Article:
In a major decision that could impact thousands, the Supreme Court on Monday declared the military trials of civilians, especially those alleged to be involved in the incidents of May 9 and 10, to be null and void and that the trial for all such suspects should be held in criminal courts.
The apex court on Monday announced a short order on pleas challenging the military trial of civilians who were involved in the riots which erupted on May 9 and 10 after the detention of Pakistan Tehreek-e-Insaf (PTI) Chairman Imran Khan in a corruption case.
A five-member bench of the apex court, led by Justice Ijaz Ul Ahsan and comprising Justices Munib Akhtar, Yahya Afridi, Sayyed Mazahar Ali Akbar Naqvi, and Ayesha Malik, heard the petitions submitted by the PTI chief and others.
The top court, in a majority decision of four judges to one, declared that Section 2(1)(D) and Section 59(4) of the Pakistan Army Act 1952, are ultra vires to the Constitution.
“It is hereby declared by Mr. Justice Ijaz ul Ahsan, Mr. Justice Munib Akhtar, Mr. Justice Sayyed Mazahar Ali Akbar Naqvi and Mrs. Justice Ayesha A. Malik, that clause (d) of subsection (1) of Section 2 of the Pakistan Army Act, 1952 (in both of its sub clauses (i) & (ii)) and subsection (4) of Section 59 of the said Act are ultra vires the Constitution and of no legal effect,” the top court ruled.
The top court further ruled that the trial of civilians and the accused, numbering around 103, and all other people who are now or may at any time be similarly placed in relation to the events arising from and out of May 9 and 10, 2023, shall be tried by the criminal courts of competent jurisdiction established under the ordinary and / or special law of the land in relation to such offences of which they may stand accused.
"It is further declared that any action or proceedings under the Army Act in respect of the aforesaid persons or any other persons so similarly placed (including but not limited to trial by Court Martial) are and would be of no legal effect,” the top court ruled.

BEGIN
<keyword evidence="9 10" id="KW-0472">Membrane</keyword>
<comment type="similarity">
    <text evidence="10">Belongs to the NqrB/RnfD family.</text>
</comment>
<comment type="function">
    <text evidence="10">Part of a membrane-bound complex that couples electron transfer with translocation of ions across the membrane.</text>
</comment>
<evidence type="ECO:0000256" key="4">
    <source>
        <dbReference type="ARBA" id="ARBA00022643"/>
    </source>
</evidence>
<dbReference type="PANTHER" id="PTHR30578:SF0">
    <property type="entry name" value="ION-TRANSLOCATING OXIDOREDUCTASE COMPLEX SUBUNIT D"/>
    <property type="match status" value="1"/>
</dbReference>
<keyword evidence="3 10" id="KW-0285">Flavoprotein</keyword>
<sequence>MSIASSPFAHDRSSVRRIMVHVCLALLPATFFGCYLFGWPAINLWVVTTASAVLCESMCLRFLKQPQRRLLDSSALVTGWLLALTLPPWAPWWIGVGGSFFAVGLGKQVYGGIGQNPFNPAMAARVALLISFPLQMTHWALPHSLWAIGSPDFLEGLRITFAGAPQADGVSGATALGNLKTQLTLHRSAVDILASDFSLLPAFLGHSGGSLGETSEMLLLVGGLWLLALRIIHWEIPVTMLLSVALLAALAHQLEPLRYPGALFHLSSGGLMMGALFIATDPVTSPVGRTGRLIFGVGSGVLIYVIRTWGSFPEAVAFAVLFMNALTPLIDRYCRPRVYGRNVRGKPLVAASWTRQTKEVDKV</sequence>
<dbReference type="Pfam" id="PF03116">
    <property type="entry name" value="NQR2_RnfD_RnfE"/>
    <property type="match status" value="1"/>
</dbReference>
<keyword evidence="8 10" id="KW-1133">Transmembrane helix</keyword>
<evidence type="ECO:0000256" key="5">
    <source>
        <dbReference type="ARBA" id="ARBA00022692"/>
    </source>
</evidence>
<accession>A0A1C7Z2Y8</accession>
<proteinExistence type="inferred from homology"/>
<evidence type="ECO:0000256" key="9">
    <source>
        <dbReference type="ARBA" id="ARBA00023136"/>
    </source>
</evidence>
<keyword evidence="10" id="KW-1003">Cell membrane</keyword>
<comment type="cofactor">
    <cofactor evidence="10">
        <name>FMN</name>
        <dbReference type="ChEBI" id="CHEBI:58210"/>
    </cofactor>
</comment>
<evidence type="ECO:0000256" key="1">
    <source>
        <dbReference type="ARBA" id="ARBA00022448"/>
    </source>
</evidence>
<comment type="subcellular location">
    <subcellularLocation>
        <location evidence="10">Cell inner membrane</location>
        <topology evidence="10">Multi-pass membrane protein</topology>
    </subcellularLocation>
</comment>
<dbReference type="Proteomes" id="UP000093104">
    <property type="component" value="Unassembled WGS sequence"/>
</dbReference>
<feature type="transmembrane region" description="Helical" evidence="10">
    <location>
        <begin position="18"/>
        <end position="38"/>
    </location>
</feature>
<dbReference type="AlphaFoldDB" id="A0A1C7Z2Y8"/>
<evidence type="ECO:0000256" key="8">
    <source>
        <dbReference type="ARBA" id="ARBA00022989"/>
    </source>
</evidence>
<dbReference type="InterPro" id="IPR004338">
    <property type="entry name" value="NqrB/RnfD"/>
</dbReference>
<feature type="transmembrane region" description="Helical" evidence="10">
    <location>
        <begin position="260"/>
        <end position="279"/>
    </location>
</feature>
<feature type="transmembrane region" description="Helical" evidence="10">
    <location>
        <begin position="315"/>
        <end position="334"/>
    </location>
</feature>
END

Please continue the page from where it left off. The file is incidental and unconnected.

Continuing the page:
However, Justice Yahya Afridi has reserved the judgment regarding Sections of Army Act that are declared ultra vires of the Constitution.
Earlier, the Supreme Court had reserved the verdict after Attorney General of Pakistan (AGP) Mansoor Usman Awan concluded his arguments about the authority and jurisdiction of military courts to try civilians under the Pakistan Army Act 1952.
Lawyer Salman Akram Raja, who was representing some of the petitioners, told the bench at the commencement of Mondays hearing that trial of civilians in military courts had already started prior to the apex court's decision in the case.
In response, Justice Ahsan stated that the mode of conducting the case will be decided after Attorney General of Pakistan (AGP) Mansoor Usman Awan finishes his arguments.
While presenting his arguments, the AGP stated that he would explain to the court why the establishment of military courts in 2015 to trial terrorists was required by constitutional amendment.
In response to Justice Ahsan's question, AGP Awan stated that both local and foreign nationals were among the accused who were put on trial in military courts.
He said the accused would face justice under Section 2(1)(D) of the Official Secrets Act, and a criminal case would be fully satisfied by a trial conducted under the Army Act.
"The accused's trial in May 9 incidents will follow procedures of the criminal courts," the AGP stated.
The AGP added that because terrorists were beyond the purview of the Army Act, the 21st Amendment was passed.
“If an amendment was required for the trial of terrorists, why is one not essential for civilians?” Justice Ahsan asked. "Did the accused target the army or installations at the time of the 21st constitutional amendment?"
AGP Awan responded that there was a clause in the 21st Amendment requiring those who were accused of assaulting restricted places to stand trial.
"How does the Army Act apply to civilians?" The AGP was questioned by Justice Ahsan.
Justice Malik asked AGP Awan to explain what Article 8 of the Constitution says.
“According to Article 8, legislation against fundamental rights cannot be sustained,” the AGP responded.
The purpose of the Army Act, according to Justice Malik, was to create discipline among the armed services. "Is it possible to apply the military's code of discipline to civilians?" she asked.
The AGP responded by saying that the discipline of the forces is an internal matter while obstructing the armed forces from discharging duties is a separate issue.
He added that trials in military tribunals will be available for anyone facing accusations under the Army Act.
Justice Ahsan stated, "The laws you [AGP] are referring to are related to army discipline."
Justice Malik inquired whether the provision of fundamental rights should be left to the will of Parliament. She said, "The Constitution guarantees the provision of fundamental rights at all costs."
After hearing the arguments, the bench reserved the verdict on the petitions.